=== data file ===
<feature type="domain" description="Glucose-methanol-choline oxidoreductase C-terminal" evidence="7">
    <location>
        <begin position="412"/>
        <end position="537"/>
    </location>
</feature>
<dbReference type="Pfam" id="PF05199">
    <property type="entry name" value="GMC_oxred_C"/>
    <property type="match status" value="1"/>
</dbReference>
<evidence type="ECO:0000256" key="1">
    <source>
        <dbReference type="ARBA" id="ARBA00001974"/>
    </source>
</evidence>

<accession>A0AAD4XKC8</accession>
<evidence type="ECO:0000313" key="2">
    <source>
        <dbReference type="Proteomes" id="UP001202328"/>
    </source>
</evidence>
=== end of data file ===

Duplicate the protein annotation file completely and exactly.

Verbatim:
<feature type="domain" description="Glucose-methanol-choline oxidoreductase C-terminal" evidence="7">
    <location>
        <begin position="412"/>
        <end position="537"/>
    </location>
</feature>
<dbReference type="Pfam" id="PF05199">
    <property type="entry name" value="GMC_oxred_C"/>
    <property type="match status" value="1"/>
</dbReference>
<evidence type="ECO:0000256" key="1">
    <source>
        <dbReference type="ARBA" id="ARBA00001974"/>
    </source>
</evidence>

<accession>A0AAD4XKC8</accession>
<evidence type="ECO:0000313" key="2">
    <source>
        <dbReference type="Proteomes" id="UP001202328"/>
    </source>
</evidence>